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Stronghold of Tikrit may be Saddam's last stand

Loyalty in his birthplace will be tested

From Monita Rajpal

Iraqi soldiers parade in Tikrit in early February.
Iraqi soldiers parade in Tikrit in early February.

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(CNN) -- There is little doubt whose town Tikrit was. In better days, the streets were decorated with larger-than-life murals of former Iraqi leader Saddam Hussein.

Located about 100 miles north of Baghdad, Saddam's hometown of Tikrit prospered under his regime. The city had modern roads and new mosques. Its schools and hospitals were rated some of the best in the country.

But that was before the war. Military analysts now say the town could be the place where Saddam's forces make their last stand.

Once protected by the Republican Guard's Adnan Division, Tikrit is currently defended by elements of the Special Republican Guard, Fedayeen militia and Baath Party loyalists, according to the United States.

Coalition forces have bombed the city for several days, targeting radio centers, V.I.P. retreats and barracks of the Republican Guard units. U.S. special forces have also blocked the roads between Baghdad and Tikrit, hoping to cut off any Iraqi retreats from Baghdad.

The town also has special meaning in Iraq's military history, as it is the birthplace of Muslim leader Saladin as well as Saddam. Saladin drove the crusaders from Jerusalem in the 12th century.

Many Tikrit townspeople have family or tribal ties to the government and the Republican Guard. Hundreds of thousands of people gathered there for Saddam's 65th birthday festivities in April 2002. Because of the bonds to the now-deposed leader, at least one Iraq expert predicts the town will not fall easily.

"He is genuinely popular in Tikrit," says Con Coughlin, author of several books about the Iraqi leader. "He's also spent a lot of money there over the years. He will expect the Tikritis to repay the loyalty he's shown them in the 25 years he was in power."

Pentagon 'ready for a big fight'

Pentagon officials have said its efforts are having an impact. Coalition forces facing Tikrit are "trying to judge their strength, trying to judge to what extent they have an integrated air defense, although we think we've taken most of that down," Maj. Gen. Stanley McChrystal said Thursday. "I think we are prepared to be very, very wary of what they have and be ready for a big fight."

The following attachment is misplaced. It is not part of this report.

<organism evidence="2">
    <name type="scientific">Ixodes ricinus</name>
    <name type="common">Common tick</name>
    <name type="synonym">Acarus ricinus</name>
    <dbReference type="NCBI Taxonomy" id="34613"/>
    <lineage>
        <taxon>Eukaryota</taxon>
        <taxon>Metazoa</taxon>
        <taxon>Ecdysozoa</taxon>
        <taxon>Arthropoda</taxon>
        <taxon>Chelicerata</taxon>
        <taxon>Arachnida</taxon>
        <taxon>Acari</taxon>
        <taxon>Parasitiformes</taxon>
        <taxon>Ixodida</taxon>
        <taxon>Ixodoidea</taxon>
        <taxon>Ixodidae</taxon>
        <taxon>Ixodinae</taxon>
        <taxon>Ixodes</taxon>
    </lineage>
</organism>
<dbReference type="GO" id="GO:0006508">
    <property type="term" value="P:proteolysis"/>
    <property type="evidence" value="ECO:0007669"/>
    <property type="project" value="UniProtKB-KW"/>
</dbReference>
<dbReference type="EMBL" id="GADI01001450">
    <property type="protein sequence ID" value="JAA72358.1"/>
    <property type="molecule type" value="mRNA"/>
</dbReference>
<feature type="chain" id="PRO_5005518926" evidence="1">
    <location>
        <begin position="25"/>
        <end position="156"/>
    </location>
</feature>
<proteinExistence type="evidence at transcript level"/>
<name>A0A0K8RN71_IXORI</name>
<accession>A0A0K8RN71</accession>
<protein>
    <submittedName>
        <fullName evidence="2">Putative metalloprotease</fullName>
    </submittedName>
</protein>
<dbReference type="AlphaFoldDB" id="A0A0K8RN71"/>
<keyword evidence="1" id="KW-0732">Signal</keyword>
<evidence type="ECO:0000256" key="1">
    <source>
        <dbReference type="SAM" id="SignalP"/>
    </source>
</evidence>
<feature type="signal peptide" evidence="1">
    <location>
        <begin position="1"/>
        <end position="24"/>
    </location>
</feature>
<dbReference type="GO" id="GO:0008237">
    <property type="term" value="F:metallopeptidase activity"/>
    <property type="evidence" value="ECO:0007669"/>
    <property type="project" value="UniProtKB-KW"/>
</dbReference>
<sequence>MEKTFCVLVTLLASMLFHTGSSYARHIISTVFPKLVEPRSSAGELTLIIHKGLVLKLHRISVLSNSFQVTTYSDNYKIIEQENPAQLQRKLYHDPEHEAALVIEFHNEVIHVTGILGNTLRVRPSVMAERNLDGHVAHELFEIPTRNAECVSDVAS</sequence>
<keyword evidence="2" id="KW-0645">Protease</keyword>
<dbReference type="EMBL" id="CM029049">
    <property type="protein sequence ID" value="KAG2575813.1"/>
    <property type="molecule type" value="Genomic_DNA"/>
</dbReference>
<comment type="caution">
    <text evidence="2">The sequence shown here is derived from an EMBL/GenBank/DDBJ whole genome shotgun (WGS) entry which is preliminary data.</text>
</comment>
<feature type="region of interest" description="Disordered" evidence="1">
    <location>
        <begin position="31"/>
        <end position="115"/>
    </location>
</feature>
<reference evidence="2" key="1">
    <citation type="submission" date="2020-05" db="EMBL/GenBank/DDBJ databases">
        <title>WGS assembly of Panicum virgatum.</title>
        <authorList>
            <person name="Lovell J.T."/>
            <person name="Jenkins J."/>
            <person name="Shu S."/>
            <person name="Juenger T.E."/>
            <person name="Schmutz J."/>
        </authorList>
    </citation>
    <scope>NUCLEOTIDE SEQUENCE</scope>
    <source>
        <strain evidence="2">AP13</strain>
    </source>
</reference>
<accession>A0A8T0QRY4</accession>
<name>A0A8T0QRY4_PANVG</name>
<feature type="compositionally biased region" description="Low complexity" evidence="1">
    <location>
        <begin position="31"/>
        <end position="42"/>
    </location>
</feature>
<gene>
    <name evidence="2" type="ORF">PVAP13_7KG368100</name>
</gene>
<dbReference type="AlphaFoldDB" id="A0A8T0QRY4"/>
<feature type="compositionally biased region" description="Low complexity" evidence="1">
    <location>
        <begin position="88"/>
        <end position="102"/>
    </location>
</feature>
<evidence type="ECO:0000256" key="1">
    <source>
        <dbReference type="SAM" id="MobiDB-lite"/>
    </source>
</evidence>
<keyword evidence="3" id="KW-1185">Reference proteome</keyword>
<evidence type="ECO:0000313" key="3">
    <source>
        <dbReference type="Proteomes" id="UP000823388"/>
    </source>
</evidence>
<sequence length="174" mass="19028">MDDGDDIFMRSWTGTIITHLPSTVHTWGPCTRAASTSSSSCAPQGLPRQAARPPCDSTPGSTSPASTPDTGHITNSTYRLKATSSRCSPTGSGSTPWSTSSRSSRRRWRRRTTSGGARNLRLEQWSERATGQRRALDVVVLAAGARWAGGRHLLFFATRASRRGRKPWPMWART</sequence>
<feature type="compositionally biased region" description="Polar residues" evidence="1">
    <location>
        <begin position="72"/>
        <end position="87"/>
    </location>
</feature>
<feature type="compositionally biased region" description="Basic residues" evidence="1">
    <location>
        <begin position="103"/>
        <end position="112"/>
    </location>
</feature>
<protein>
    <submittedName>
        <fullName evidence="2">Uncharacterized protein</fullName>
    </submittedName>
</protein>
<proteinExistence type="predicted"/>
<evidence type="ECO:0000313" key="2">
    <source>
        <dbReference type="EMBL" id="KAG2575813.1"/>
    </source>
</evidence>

Coalition airstrikes have already damaged some sites in Tikrit.
Coalition airstrikes have already damaged some sites in Tikrit.

Although coalition forces now pushing toward Tikrit from the north and south, the nature of their final approach is unknown. Military analysts credit a multipronged advance to Baghdad in the coalition's rout of Iraqi troops in the south.

"I'm not going to predispose as to when we might go in that direction and what we could do," U.S. Central Command spokesman Brig. Gen. Vincent Brooks said Wednesday. "We certainly are focused on Tikrit ... to prevent the regime from being able to use it as a place to command and control, to restore command and control, or to hide."

After Iraqi troops were pushed out of northern Kirkuk on Thursday, CNN correspondent Kevin Sites witnessed them leaving southward on the road toward Tikrit. They also appeared to be loading boats on a river leading in the same direction. (Full story)

Coalition forces found and destroyed five airplanes north of Tikrit "covered in camouflage" Friday, possibly to be used by the regime to escape from Iraq or to deliver weapons of mass destruction, according to Brooks.

Recruits for Iraq's Special Security intelligence agency usually hail from Tikrit or its environs because of the sensitive nature of their work, according to Jane's Sentinel analysis.

Although military experts said most of the Iraqi army has showed signs of great disorganization, soldiers were seen formally parading in Tikrit as recently as February.

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